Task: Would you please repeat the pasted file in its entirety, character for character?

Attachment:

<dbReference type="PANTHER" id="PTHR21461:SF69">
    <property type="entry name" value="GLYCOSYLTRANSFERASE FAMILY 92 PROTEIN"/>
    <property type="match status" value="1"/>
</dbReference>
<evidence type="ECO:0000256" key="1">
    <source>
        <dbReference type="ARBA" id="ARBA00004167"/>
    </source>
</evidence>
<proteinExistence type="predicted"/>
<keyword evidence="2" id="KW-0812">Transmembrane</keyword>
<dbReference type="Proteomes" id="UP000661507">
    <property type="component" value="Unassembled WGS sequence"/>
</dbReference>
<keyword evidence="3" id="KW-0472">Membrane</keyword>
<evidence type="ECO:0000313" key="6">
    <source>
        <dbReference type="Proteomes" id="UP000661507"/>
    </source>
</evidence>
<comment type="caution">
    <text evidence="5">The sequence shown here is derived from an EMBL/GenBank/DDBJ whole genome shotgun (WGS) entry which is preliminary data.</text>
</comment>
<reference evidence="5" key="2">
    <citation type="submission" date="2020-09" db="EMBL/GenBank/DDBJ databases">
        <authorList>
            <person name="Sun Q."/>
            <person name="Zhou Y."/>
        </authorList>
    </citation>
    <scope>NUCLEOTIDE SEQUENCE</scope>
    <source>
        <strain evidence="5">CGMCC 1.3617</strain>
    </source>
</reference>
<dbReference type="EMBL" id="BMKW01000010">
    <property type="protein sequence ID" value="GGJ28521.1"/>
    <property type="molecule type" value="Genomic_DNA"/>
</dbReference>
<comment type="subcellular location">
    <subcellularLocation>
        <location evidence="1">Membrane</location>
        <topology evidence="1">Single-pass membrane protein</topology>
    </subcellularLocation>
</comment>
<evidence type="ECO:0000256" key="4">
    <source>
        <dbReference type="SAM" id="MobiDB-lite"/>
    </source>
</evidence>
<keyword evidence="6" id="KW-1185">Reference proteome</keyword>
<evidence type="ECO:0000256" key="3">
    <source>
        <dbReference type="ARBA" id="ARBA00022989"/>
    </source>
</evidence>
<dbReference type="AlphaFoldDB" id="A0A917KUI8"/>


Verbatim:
<dbReference type="PANTHER" id="PTHR21461:SF69">
    <property type="entry name" value="GLYCOSYLTRANSFERASE FAMILY 92 PROTEIN"/>
    <property type="match status" value="1"/>
</dbReference>
<evidence type="ECO:0000256" key="1">
    <source>
        <dbReference type="ARBA" id="ARBA00004167"/>
    </source>
</evidence>
<proteinExistence type="predicted"/>
<keyword evidence="2" id="KW-0812">Transmembrane</keyword>
<dbReference type="Proteomes" id="UP000661507">
    <property type="component" value="Unassembled WGS sequence"/>
</dbReference>
<keyword evidence="3" id="KW-0472">Membrane</keyword>
<evidence type="ECO:0000313" key="6">
    <source>
        <dbReference type="Proteomes" id="UP000661507"/>
    </source>
</evidence>
<comment type="caution">
    <text evidence="5">The sequence shown here is derived from an EMBL/GenBank/DDBJ whole genome shotgun (WGS) entry which is preliminary data.</text>
</comment>
<reference evidence="5" key="2">
    <citation type="submission" date="2020-09" db="EMBL/GenBank/DDBJ databases">
        <authorList>
            <person name="Sun Q."/>
            <person name="Zhou Y."/>
        </authorList>
    </citation>
    <scope>NUCLEOTIDE SEQUENCE</scope>
    <source>
        <strain evidence="5">CGMCC 1.3617</strain>
    </source>
</reference>
<dbReference type="EMBL" id="BMKW01000010">
    <property type="protein sequence ID" value="GGJ28521.1"/>
    <property type="molecule type" value="Genomic_DNA"/>
</dbReference>
<comment type="subcellular location">
    <subcellularLocation>
        <location evidence="1">Membrane</location>
        <topology evidence="1">Single-pass membrane protein</topology>
    </subcellularLocation>
</comment>
<evidence type="ECO:0000256" key="4">
    <source>
        <dbReference type="SAM" id="MobiDB-lite"/>
    </source>
</evidence>
<keyword evidence="6" id="KW-1185">Reference proteome</keyword>
<evidence type="ECO:0000256" key="3">
    <source>
        <dbReference type="ARBA" id="ARBA00022989"/>
    </source>
</evidence>
<dbReference type="AlphaFoldDB" id="A0A917KUI8"/>